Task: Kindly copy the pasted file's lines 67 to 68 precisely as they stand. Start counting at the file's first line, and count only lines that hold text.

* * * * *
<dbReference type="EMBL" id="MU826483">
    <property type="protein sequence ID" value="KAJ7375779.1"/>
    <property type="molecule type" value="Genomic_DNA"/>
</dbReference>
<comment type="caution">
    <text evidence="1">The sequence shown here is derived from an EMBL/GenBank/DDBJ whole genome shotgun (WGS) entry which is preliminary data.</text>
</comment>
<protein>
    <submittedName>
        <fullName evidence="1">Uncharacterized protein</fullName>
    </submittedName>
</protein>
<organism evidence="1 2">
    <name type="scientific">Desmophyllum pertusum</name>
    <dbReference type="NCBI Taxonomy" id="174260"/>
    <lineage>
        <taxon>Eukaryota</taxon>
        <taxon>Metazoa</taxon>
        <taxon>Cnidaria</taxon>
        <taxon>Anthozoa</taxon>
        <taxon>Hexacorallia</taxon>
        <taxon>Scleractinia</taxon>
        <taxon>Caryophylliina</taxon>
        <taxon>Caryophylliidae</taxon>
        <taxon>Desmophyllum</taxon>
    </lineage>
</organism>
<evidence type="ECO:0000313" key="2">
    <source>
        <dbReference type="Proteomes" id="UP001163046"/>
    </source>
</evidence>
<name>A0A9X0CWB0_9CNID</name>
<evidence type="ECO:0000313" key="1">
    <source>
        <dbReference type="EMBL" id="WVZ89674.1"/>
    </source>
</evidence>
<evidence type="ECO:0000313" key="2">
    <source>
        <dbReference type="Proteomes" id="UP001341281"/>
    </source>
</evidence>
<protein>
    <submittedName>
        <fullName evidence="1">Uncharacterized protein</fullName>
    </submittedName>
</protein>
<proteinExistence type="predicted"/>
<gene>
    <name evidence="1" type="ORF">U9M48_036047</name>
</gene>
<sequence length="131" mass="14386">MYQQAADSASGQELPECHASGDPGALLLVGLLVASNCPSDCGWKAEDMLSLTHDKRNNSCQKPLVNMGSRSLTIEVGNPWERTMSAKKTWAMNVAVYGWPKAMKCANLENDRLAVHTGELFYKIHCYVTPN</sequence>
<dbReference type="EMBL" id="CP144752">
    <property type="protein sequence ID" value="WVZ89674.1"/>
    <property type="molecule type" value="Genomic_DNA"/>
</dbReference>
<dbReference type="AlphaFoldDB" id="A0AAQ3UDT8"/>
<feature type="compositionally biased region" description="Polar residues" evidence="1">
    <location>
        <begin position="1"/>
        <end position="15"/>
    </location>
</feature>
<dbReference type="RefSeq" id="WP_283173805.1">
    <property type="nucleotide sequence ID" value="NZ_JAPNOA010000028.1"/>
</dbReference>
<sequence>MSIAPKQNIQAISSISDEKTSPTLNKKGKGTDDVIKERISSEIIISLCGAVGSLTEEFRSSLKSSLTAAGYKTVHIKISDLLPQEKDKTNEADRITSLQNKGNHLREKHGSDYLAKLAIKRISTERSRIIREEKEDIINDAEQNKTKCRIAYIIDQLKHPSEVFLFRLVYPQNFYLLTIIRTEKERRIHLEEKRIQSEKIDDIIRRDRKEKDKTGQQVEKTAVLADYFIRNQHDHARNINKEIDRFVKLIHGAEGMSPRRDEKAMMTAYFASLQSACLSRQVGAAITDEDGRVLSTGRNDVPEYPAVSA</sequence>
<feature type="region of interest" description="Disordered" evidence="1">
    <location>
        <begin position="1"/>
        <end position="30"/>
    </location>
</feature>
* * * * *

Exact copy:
</dbReference>
<sequence>MSIAPKQNIQAISSISDEKTSPTLNKKGKGTDDVIKERISSEIIISLCGAVGSLTEEFRSSLKSSLTAAGYKTVHIKISDLLPQEKDKTNEADRITSLQNKGNHLREKHGSDYLAKLAIKRISTERSRIIREEKEDIINDAEQNKTKCRIAYIIDQLKHPSEVFLFRLVYPQNFYLLTIIRTEKERRIHLEEKRIQSEKIDDIIRRDRKEKDKTGQQVEKTAVLADYFIRNQHDHARNINKEIDRFVKLIHGAEGMSPRRDEKAMMTAYFASLQSACLSRQVGAAITDEDGRVLSTGRNDVPEYPAVSA</sequence>